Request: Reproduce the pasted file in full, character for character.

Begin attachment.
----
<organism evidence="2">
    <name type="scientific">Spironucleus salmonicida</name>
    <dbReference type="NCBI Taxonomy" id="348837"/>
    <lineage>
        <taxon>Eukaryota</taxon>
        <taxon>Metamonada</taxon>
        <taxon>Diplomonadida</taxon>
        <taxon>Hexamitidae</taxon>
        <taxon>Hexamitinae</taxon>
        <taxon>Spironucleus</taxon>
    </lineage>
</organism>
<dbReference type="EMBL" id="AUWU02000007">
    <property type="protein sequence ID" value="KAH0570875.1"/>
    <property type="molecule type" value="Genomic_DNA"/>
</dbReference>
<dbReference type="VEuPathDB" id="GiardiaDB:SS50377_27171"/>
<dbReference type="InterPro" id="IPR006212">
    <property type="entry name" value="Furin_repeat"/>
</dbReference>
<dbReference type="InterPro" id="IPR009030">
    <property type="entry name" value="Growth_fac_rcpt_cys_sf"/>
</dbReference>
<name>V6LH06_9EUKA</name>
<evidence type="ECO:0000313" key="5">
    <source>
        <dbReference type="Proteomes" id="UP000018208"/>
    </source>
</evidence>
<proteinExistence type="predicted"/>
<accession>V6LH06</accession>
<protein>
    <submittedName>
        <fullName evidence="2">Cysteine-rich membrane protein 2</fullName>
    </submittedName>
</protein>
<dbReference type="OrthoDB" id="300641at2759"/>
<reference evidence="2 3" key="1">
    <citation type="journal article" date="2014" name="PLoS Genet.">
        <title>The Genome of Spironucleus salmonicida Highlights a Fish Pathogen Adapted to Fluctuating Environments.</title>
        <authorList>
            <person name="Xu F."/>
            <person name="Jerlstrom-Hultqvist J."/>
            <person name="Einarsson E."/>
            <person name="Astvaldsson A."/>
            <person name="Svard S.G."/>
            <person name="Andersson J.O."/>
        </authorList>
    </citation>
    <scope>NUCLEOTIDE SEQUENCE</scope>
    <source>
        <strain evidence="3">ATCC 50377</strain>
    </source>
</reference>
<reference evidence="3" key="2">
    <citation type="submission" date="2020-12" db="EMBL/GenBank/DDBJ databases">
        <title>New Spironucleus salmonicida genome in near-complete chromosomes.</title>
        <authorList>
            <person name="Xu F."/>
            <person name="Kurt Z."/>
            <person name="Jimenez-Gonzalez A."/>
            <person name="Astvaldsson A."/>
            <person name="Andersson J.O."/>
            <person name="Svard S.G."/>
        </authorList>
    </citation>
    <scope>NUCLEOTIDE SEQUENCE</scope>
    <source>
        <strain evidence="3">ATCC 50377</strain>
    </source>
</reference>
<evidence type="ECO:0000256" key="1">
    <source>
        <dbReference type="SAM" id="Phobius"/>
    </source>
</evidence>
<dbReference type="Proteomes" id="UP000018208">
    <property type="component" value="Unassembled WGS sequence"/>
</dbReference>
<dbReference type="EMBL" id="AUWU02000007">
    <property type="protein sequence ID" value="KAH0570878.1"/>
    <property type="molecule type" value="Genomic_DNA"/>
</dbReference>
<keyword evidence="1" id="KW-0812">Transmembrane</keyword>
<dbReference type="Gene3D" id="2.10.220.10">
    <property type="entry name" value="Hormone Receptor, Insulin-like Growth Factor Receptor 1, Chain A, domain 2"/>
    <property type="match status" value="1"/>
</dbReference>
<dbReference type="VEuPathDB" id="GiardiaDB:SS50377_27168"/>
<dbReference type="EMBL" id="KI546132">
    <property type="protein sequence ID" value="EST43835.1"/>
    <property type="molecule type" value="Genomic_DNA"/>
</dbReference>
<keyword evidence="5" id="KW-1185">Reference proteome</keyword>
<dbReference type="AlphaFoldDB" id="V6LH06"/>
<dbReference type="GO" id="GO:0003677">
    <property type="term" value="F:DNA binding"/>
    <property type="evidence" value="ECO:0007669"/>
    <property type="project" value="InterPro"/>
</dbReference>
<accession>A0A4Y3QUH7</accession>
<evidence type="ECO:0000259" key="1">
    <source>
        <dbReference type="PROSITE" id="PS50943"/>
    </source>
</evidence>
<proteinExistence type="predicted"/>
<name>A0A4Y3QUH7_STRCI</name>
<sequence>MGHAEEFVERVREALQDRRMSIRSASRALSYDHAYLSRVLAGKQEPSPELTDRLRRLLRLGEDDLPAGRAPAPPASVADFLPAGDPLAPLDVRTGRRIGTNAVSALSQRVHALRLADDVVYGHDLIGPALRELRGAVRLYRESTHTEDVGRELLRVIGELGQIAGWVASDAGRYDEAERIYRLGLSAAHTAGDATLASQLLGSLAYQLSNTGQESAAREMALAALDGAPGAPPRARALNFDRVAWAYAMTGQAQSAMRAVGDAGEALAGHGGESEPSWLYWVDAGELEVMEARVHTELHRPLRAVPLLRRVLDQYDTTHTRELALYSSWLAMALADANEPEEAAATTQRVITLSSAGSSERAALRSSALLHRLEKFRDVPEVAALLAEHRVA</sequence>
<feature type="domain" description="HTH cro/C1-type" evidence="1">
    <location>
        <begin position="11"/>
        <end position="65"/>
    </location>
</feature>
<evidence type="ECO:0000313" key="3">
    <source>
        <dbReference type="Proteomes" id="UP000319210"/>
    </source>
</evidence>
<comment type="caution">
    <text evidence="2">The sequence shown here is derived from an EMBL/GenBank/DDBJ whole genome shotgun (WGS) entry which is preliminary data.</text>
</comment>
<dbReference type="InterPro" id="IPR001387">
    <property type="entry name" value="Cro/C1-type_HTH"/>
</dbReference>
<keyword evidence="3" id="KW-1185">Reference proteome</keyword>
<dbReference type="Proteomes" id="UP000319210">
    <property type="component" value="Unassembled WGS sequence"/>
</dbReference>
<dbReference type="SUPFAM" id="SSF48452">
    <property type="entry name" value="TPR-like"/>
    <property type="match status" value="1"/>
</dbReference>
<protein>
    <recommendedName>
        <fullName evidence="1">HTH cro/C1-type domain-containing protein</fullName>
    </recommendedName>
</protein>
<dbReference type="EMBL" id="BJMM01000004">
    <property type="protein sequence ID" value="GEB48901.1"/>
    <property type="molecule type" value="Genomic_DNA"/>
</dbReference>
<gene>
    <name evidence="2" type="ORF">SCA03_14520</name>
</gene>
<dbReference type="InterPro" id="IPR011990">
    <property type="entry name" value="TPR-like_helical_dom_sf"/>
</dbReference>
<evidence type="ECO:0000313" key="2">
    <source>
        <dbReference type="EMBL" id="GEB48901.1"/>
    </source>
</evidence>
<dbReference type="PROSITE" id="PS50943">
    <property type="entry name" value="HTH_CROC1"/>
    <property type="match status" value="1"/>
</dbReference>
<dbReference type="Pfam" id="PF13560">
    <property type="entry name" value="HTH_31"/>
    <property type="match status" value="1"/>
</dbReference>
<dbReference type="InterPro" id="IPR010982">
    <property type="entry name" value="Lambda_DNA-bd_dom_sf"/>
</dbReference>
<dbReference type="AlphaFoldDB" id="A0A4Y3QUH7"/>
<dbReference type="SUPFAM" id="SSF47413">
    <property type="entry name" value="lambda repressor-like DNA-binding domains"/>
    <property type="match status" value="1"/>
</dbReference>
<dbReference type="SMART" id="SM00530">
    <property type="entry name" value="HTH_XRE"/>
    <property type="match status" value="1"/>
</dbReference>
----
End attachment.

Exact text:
<organism evidence="2">
    <name type="scientific">Spironucleus salmonicida</name>
    <dbReference type="NCBI Taxonomy" id="348837"/>
    <lineage>
        <taxon>Eukaryota</taxon>
        <taxon>Metamonada</taxon>
        <taxon>Diplomonadida</taxon>
        <taxon>Hexamitidae</taxon>
        <taxon>Hexamitinae</taxon>
        <taxon>Spironucleus</taxon>
    </lineage>
</organism>
<dbReference type="EMBL" id="AUWU02000007">
    <property type="protein sequence ID" value="KAH0570875.1"/>
    <property type="molecule type" value="Genomic_DNA"/>
</dbReference>
<dbReference type="VEuPathDB" id="GiardiaDB:SS50377_27171"/>
<dbReference type="InterPro" id="IPR006212">
    <property type="entry name" value="Furin_repeat"/>
</dbReference>
<dbReference type="InterPro" id="IPR009030">
    <property type="entry name" value="Growth_fac_rcpt_cys_sf"/>
</dbReference>
<name>V6LH06_9EUKA</name>
<evidence type="ECO:0000313" key="5">
    <source>
        <dbReference type="Proteomes" id="UP000018208"/>
    </source>
</evidence>
<proteinExistence type="predicted"/>
<accession>V6LH06</accession>
<protein>
    <submittedName>
        <fullName evidence="2">Cysteine-rich membrane protein 2</fullName>
    </submittedName>
</protein>
<dbReference type="OrthoDB" id="300641at2759"/>
<reference evidence="2 3" key="1">
    <citation type="journal article" date="2014" name="PLoS Genet.">
        <title>The Genome of Spironucleus salmonicida Highlights a Fish Pathogen Adapted to Fluctuating Environments.</title>
        <authorList>
            <person name="Xu F."/>
            <person name="Jerlstrom-Hultqvist J."/>
            <person name="Einarsson E."/>
            <person name="Astvaldsson A."/>
            <person name="Svard S.G."/>
            <person name="Andersson J.O."/>
        </authorList>
    </citation>
    <scope>NUCLEOTIDE SEQUENCE</scope>
    <source>
        <strain evidence="3">ATCC 50377</strain>
    </source>
</reference>
<reference evidence="3" key="2">
    <citation type="submission" date="2020-12" db="EMBL/GenBank/DDBJ databases">
        <title>New Spironucleus salmonicida genome in near-complete chromosomes.</title>
        <authorList>
            <person name="Xu F."/>
            <person name="Kurt Z."/>
            <person name="Jimenez-Gonzalez A."/>
            <person name="Astvaldsson A."/>
            <person name="Andersson J.O."/>
            <person name="Svard S.G."/>
        </authorList>
    </citation>
    <scope>NUCLEOTIDE SEQUENCE</scope>
    <source>
        <strain evidence="3">ATCC 50377</strain>
    </source>
</reference>
<evidence type="ECO:0000256" key="1">
    <source>
        <dbReference type="SAM" id="Phobius"/>
    </source>
</evidence>
<dbReference type="Proteomes" id="UP000018208">
    <property type="component" value="Unassembled WGS sequence"/>
</dbReference>
<dbReference type="EMBL" id="AUWU02000007">
    <property type="protein sequence ID" value="KAH0570878.1"/>
    <property type="molecule type" value="Genomic_DNA"/>
</dbReference>
<keyword evidence="1" id="KW-0812">Transmembrane</keyword>
<dbReference type="Gene3D" id="2.10.220.10">
    <property type="entry name" value="Hormone Receptor, Insulin-like Growth Factor Receptor 1, Chain A, domain 2"/>
    <property type="match status" value="1"/>
</dbReference>
<dbReference type="VEuPathDB" id="GiardiaDB:SS50377_27168"/>
<dbReference type="EMBL" id="KI546132">
    <property type="protein sequence ID" value="EST43835.1"/>
    <property type="molecule type" value="Genomic_DNA"/>
</dbReference>
<keyword evidence="5" id="KW-1185">Reference proteome</keyword>
<dbReference type="AlphaFoldDB" id="V6LH06"/>
<dbReference type="GO" id="GO:0003677">
    <property type="term" value="F:DNA binding"/>
    <property type="evidence" value="ECO:0007669"/>
    <property type="project" value="InterPro"/>
</dbReference>
<accession>A0A4Y3QUH7</accession>
<evidence type="ECO:0000259" key="1">
    <source>
        <dbReference type="PROSITE" id="PS50943"/>
    </source>
</evidence>
<proteinExistence type="predicted"/>
<name>A0A4Y3QUH7_STRCI</name>
<sequence>MGHAEEFVERVREALQDRRMSIRSASRALSYDHAYLSRVLAGKQEPSPELTDRLRRLLRLGEDDLPAGRAPAPPASVADFLPAGDPLAPLDVRTGRRIGTNAVSALSQRVHALRLADDVVYGHDLIGPALRELRGAVRLYRESTHTEDVGRELLRVIGELGQIAGWVASDAGRYDEAERIYRLGLSAAHTAGDATLASQLLGSLAYQLSNTGQESAAREMALAALDGAPGAPPRARALNFDRVAWAYAMTGQAQSAMRAVGDAGEALAGHGGESEPSWLYWVDAGELEVMEARVHTELHRPLRAVPLLRRVLDQYDTTHTRELALYSSWLAMALADANEPEEAAATTQRVITLSSAGSSERAALRSSALLHRLEKFRDVPEVAALLAEHRVA</sequence>
<feature type="domain" description="HTH cro/C1-type" evidence="1">
    <location>
        <begin position="11"/>
        <end position="65"/>
    </location>
</feature>
<evidence type="ECO:0000313" key="3">
    <source>
        <dbReference type="Proteomes" id="UP000319210"/>
    </source>
</evidence>
<comment type="caution">
    <text evidence="2">The sequence shown here is derived from an EMBL/GenBank/DDBJ whole genome shotgun (WGS) entry which is preliminary data.</text>
</comment>
<dbReference type="InterPro" id="IPR001387">
    <property type="entry name" value="Cro/C1-type_HTH"/>
</dbReference>
<keyword evidence="3" id="KW-1185">Reference proteome</keyword>
<dbReference type="Proteomes" id="UP000319210">
    <property type="component" value="Unassembled WGS sequence"/>
</dbReference>
<dbReference type="SUPFAM" id="SSF48452">
    <property type="entry name" value="TPR-like"/>
    <property type="match status" value="1"/>
</dbReference>
<protein>
    <recommendedName>
        <fullName evidence="1">HTH cro/C1-type domain-containing protein</fullName>
    </recommendedName>
</protein>
<dbReference type="EMBL" id="BJMM01000004">
    <property type="protein sequence ID" value="GEB48901.1"/>
    <property type="molecule type" value="Genomic_DNA"/>
</dbReference>
<gene>
    <name evidence="2" type="ORF">SCA03_14520</name>
</gene>
<dbReference type="InterPro" id="IPR011990">
    <property type="entry name" value="TPR-like_helical_dom_sf"/>
</dbReference>
<evidence type="ECO:0000313" key="2">
    <source>
        <dbReference type="EMBL" id="GEB48901.1"/>
    </source>
</evidence>
<dbReference type="PROSITE" id="PS50943">
    <property type="entry name" value="HTH_CROC1"/>
    <property type="match status" value="1"/>
</dbReference>
<dbReference type="Pfam" id="PF13560">
    <property type="entry name" value="HTH_31"/>
    <property type="match status" value="1"/>
</dbReference>
<dbReference type="InterPro" id="IPR010982">
    <property type="entry name" value="Lambda_DNA-bd_dom_sf"/>
</dbReference>
<dbReference type="AlphaFoldDB" id="A0A4Y3QUH7"/>
<dbReference type="SUPFAM" id="SSF47413">
    <property type="entry name" value="lambda repressor-like DNA-binding domains"/>
    <property type="match status" value="1"/>
</dbReference>
<dbReference type="SMART" id="SM00530">
    <property type="entry name" value="HTH_XRE"/>
    <property type="match status" value="1"/>
</dbReference>